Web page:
Arkansas Denies Insanity Acquittee Appeal

Hughes v. State of Arkansas, 2011 Ark. 147; 2011 Ark. LEXIS 134 (April 7, 2011)

The Arkansas Supreme Court has held that a defendant who was acquitted of a criminal offense as a result of mental disease or defect and committed to a mental health facility could not appeal his acquittal because the Court only has jurisdiction to hear appeals of criminal “convictions.” The defendant in this case was charged with the offense of terroristic threatening by threatening to cause death or serious physical injury to the congregation of Harvest Time Tabernacle Church. Upon questioning by police, the defendant threatened to kill himself, asked for a gun and cried like a baby. The prosecution moved the trial court for an evaluation of the defendant’s competency to stand trial, which the court ordered. Upon receipt of the evaluation report, the defendant moved to exclude the evaluation. The trial court denied the motion and proceeded to hear evidence on the underlying charge. After hearing the evidence, the trial judge found the defendant had committed the offense but suffered from a mental disease or defect and did not have the capacity to conform his conduct to the requirements of the law. He therefore acquitted the defendant, but committed him to a mental health facility. The defendant appealed on the grounds that the court erred by finding he committed the offense of terroristic threatening and by compelling him to use the affirmative defense of mental disease or defect, thereby depriving him of his constitutional right of trial by jury.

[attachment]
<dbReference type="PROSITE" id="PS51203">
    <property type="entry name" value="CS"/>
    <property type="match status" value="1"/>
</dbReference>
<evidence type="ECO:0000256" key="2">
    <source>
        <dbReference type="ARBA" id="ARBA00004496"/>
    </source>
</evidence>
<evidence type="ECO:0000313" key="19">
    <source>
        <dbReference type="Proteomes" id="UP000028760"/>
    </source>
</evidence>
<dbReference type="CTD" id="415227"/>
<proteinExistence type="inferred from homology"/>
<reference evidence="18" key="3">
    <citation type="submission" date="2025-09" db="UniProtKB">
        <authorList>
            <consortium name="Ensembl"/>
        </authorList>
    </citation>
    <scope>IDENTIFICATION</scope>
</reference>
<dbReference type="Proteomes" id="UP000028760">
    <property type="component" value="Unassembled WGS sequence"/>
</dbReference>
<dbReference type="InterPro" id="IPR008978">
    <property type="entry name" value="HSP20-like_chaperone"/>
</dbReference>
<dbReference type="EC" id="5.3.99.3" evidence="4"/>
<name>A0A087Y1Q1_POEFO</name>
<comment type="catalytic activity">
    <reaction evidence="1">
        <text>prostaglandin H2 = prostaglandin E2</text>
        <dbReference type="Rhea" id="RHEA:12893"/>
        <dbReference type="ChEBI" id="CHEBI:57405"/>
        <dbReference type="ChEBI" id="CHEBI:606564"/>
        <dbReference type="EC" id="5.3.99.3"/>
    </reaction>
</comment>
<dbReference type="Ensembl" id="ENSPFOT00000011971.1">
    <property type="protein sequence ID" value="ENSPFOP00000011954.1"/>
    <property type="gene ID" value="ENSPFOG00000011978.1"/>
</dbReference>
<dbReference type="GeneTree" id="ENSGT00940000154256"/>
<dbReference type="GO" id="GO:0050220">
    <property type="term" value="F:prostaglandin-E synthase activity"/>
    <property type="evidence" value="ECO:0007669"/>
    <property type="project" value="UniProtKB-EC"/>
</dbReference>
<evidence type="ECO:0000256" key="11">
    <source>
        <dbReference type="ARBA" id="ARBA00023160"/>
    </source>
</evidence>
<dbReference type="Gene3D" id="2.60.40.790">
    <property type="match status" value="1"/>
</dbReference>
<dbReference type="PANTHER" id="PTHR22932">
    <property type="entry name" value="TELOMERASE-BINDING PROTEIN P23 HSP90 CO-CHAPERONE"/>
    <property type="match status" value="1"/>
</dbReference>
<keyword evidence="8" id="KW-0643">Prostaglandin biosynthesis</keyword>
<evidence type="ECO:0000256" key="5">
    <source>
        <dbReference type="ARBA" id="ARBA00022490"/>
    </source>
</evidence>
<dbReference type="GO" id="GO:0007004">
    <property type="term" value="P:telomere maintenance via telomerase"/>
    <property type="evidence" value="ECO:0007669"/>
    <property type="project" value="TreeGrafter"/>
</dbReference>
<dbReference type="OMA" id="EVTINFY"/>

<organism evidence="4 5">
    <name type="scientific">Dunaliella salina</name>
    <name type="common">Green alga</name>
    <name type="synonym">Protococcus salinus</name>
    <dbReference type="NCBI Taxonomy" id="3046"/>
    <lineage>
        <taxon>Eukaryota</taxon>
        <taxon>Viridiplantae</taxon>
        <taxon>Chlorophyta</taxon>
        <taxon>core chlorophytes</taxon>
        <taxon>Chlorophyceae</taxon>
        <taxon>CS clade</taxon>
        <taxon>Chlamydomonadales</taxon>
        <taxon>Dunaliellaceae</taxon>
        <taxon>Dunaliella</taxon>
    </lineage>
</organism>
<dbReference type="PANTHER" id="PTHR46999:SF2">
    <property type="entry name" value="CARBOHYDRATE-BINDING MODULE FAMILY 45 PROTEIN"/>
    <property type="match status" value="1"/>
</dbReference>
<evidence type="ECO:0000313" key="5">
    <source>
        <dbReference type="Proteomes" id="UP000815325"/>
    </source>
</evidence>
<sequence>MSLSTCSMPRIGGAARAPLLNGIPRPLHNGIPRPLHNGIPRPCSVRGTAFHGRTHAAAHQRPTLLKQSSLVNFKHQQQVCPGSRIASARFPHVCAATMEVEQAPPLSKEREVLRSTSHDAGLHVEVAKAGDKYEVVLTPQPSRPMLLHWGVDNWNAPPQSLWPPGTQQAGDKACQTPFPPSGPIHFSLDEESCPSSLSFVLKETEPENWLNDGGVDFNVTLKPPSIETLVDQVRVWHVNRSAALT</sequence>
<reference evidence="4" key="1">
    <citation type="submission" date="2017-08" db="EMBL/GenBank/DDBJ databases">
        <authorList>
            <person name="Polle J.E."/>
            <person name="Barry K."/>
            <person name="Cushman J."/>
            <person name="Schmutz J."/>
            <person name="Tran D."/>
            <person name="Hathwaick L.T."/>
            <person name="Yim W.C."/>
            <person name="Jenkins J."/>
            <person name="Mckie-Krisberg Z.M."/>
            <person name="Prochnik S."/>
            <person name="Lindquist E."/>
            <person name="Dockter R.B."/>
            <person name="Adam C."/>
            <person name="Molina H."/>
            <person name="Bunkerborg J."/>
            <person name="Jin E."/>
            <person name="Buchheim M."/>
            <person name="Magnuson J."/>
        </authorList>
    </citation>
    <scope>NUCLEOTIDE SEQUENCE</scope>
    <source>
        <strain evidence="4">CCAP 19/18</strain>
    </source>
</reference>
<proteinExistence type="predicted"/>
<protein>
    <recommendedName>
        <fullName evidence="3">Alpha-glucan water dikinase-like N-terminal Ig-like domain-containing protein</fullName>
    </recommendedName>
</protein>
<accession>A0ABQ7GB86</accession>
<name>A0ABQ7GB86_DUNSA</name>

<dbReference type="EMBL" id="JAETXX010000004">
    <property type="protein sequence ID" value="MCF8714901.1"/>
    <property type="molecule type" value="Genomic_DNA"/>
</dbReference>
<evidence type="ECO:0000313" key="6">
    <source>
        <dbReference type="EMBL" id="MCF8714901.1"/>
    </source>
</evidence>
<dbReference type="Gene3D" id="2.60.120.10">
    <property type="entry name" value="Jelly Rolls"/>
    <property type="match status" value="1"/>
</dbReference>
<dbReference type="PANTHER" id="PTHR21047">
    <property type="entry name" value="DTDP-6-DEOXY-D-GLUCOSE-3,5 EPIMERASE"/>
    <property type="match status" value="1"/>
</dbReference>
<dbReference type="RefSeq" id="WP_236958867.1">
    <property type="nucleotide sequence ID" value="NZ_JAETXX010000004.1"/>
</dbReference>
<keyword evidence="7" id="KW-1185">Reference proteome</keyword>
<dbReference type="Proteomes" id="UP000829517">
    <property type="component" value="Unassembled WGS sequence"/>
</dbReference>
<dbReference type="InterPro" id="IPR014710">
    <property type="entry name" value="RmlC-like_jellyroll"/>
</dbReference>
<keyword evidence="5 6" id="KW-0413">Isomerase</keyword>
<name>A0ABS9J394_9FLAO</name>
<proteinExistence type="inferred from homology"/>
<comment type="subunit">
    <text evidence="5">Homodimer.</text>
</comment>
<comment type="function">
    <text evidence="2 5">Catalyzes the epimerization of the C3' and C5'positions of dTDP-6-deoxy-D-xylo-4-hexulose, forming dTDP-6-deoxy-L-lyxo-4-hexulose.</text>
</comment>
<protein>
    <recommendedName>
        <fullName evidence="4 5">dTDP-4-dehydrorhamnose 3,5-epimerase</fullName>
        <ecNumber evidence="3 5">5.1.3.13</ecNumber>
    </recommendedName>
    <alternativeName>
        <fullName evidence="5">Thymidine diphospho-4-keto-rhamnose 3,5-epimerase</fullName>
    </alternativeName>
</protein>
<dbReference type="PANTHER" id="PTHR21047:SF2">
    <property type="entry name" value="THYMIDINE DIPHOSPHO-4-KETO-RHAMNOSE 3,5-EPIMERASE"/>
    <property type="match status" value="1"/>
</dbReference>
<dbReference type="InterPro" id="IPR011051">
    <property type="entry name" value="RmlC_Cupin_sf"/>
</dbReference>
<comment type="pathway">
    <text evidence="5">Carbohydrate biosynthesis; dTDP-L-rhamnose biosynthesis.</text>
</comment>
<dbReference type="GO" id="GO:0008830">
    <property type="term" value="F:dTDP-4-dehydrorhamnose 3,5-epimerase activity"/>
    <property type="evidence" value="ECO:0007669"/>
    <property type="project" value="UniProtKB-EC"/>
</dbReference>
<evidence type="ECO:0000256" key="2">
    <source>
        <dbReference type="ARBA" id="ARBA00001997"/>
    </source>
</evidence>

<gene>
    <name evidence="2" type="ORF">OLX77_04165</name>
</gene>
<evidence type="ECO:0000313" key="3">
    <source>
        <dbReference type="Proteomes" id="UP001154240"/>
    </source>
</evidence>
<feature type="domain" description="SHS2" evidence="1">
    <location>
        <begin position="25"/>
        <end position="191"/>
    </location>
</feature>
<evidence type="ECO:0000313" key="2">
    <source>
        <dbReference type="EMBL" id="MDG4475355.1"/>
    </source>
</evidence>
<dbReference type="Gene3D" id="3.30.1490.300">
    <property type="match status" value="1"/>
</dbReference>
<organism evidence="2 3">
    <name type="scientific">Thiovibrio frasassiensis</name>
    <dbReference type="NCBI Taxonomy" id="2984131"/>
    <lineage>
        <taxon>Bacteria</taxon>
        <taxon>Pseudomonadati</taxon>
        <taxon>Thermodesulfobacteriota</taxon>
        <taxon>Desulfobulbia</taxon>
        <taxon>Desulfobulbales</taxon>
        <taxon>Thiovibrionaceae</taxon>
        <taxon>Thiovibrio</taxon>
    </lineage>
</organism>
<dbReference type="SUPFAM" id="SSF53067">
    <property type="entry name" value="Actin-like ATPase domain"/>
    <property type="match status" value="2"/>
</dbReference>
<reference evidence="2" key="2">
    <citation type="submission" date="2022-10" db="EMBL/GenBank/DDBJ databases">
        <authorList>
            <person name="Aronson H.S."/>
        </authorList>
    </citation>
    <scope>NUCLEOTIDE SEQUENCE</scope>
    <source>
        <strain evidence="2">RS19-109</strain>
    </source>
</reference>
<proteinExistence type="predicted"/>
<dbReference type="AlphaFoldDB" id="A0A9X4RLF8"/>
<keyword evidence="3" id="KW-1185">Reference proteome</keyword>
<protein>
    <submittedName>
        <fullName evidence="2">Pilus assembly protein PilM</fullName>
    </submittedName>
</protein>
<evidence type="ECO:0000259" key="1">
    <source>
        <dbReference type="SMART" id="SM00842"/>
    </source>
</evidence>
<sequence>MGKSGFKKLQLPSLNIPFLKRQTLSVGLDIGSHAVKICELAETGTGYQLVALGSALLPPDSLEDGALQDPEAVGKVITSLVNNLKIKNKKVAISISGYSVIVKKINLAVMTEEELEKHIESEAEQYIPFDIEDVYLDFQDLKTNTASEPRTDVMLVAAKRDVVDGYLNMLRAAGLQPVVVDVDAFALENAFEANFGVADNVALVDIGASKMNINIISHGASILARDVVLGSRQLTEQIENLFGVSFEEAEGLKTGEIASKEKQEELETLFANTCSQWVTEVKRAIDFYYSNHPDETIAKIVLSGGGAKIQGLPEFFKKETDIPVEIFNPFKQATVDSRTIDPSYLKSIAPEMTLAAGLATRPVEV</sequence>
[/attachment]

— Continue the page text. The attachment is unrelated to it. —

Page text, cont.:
Found in DMHL Volume 30 Issue 4